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How Newton derived his law of gravitation

  1. Nov 13, 2004 #1
    I was wondering if any of you could explain how Newton derived his Law of Gravitation: F=G*m_1*m_2/r^2 ? If this question is to vague tell me, thanks guys.
     
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  3. Nov 13, 2004 #2

    arivero

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    It is not too vague, but too long. A first indication is that he relied strongly in the concept of force (and inertial mass) from Hooke's law as well as his (F=ma), and a second one come from Galileo' experiment about free fall.
     
  4. Nov 14, 2004 #3
    Newton relied heavily on Keplar's three laws of Planetary motion. These were deduced from the data that Tycho Brahe obtained over many years. These laws seemed to be correct, but didn't explain WHY objects orbited as they did.

    Newton devised laws of circular motion and realised that the same force that made things fall down on Earth, was responsiple for the Centripetal force that keep the planets in orbit. This was his 'Eureka' moment - realising that the two forces were one and the same.

    Newton then showed mathematically that the gravitational force between two objects was proportional to their masses and inversely proportional to the square of the distances between them.

    To get a value for the constant 'G' he estimated the density of planet Earth and from that estimated its mass.

    Clever chap.........!
     
  5. Nov 14, 2004 #4
    I didn't know that Newton ever tried to estimate G. I thought that Cavendish was the first to do so?
     
  6. Nov 15, 2004 #5

    dextercioby

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    It was definitely Cavendish...
     
  7. Nov 15, 2004 #6

    Integral

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    Cavendish designed the experiment to directly measure G. Why do you doubt that Newton made an estimate? Do you really think that he would come up with a constant, then leave it without a value?
     
  8. Nov 15, 2004 #7

    dextercioby

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    It could have been ignorance,but i don't remember seeing in the "Principia" the constant of proportionality between the gravitational attraction force and the product of the 2 masses devided by the square of the distance between them...Not to mention some numerical values...
    Incidentally though,Cavendish's famous experiment came 100 years after Halley's first publication of Newton's "Principia"...In 1787,to be exact.
     
    Last edited: Nov 15, 2004
  9. Nov 15, 2004 #8

    dextercioby

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    In high-school i learned the other way around.It was Cavendish who first calculated the Earth's mass (i have no recallection of the density) using Newton's law,because he was the first man who knew both the Earth's radius (mean radius),both his constant (of course,he didn't name it that way) G.And that was done in 1787,shortly before Lagrange's first definition of the meter (do u rememeber it?? :tongue2: ),which is an evidence to support the fact that Cavendish kney Earth's mean radius.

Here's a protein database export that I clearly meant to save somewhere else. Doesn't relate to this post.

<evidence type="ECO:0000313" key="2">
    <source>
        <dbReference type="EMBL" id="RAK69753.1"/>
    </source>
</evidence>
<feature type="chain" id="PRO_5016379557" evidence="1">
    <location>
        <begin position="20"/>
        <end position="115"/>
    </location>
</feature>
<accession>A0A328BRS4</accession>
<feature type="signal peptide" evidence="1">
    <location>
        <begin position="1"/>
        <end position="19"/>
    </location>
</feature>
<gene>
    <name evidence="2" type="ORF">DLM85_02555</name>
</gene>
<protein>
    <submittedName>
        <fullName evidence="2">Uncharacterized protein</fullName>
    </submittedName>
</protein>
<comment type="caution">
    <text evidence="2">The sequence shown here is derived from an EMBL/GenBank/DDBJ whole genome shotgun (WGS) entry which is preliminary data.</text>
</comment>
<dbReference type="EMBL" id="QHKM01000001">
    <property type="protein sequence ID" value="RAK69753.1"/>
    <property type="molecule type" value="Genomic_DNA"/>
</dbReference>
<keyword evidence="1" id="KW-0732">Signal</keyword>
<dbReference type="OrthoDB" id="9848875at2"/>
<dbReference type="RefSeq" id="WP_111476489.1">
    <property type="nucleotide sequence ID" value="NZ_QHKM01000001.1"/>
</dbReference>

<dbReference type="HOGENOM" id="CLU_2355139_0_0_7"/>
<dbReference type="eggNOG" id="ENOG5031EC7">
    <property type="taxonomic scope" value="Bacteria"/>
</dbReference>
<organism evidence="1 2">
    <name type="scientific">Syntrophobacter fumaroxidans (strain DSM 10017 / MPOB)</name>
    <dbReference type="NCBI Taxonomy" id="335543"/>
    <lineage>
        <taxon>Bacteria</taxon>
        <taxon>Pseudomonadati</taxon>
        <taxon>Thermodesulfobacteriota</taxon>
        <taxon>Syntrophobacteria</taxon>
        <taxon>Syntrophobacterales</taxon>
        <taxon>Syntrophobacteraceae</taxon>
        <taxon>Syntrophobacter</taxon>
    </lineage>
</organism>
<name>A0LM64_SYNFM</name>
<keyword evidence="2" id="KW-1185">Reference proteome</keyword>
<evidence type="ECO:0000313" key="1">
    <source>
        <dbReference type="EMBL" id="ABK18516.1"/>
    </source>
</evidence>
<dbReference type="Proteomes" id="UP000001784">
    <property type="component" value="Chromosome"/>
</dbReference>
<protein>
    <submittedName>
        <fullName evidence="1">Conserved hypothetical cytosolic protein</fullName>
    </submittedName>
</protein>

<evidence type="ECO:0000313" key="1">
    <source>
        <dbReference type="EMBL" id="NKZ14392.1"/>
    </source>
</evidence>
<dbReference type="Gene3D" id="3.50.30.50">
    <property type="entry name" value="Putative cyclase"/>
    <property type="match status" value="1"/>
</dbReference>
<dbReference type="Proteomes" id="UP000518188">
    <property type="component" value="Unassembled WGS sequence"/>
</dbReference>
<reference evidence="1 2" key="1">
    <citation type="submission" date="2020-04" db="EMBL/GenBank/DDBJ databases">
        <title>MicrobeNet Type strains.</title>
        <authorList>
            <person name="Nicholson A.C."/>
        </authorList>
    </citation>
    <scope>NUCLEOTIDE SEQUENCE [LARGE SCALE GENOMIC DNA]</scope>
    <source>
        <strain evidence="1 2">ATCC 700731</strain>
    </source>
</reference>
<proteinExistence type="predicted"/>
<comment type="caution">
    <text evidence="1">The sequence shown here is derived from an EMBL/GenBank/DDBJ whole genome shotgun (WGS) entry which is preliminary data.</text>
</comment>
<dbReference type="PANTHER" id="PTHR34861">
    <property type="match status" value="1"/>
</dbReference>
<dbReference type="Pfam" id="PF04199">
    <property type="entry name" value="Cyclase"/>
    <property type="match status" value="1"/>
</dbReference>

10. Nov 15, 2004 #9
    Yes, Cavendish was the first to calculate the Earths mass (and big 'G'), but as Integral points out above - do you really thing Newton wouldn't have tried to estimate its value?

    It isn't that hard to make an estimate of the Earth's mass is it? The Earth is mosly made of rock and it must be Iron rich due to it having a magnetic field. Estimate the proportions of each, measure the density of an average rock, add a bit for the iron rich core and then use the Earths dimensions to work out its mass. From this you get big 'G'.
     
  11. Nov 16, 2004 #10

    dextercioby

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    As i said above,i didn't see any numerical values for G,or even G (or any other latter) itself in the "Philosophiae Naturalis Principia Mathematica".Maybe it's in other Newton's writing,or maybe it isn't al all.

    So far,i have no evidence Isaac Newton knew the mass of planet Earth,by this simple method,or any other one...
     
  12. Nov 16, 2004 #11
    Newtonian Nexus...



    According to my records, Newton derived the law of gravitation as follows:

    [tex]F = M \frac{dv}{dt}[/tex]
    [tex]a = s \frac{d^2}{dt^2}[/tex]
    [tex]\frac{dv}{dt} = s \frac{d^2}{dt^2}[/tex]
    [tex]F = M \left( s \frac{d^2}{dt^2} \right)[/tex]
    [tex]F = Ma[/tex]

    [tex]s \frac{d^2}{dt^2} = \frac{F_m}{M_m}[/tex]

    [tex]s_m \frac{d^2}{dt^2} = G \frac{M_e}{r_m^2}[/tex]

    [tex]s_m \frac{d^2}{dt^2} = \frac{F_m}{M_m} = G \frac{M_e}{r_m^2}[/tex]

    [tex]F_m = M_m s \frac{d^2}{dt^2} = G \frac{M_e M_m}{r_m^2}[/tex]

    [tex]g = G \frac{M_e}{r_e^2}[/tex] - Terra
    [tex]a_m = G \frac{M_e}{r_m^2}[/tex] - Lunar
    [tex]GM_e = gr_e^2 = a_m r_m^2[/tex]
    [tex]\frac{g}{a_m} = \left( \frac{r_m}{r_e} \right)^2[/tex]
    [tex]F_e = G \frac{M_e M_m}{r_m^2}[/tex]
    [tex]G = \frac{g r_e^2}{M_e}[/tex]

     
    Last edited: Nov 16, 2004
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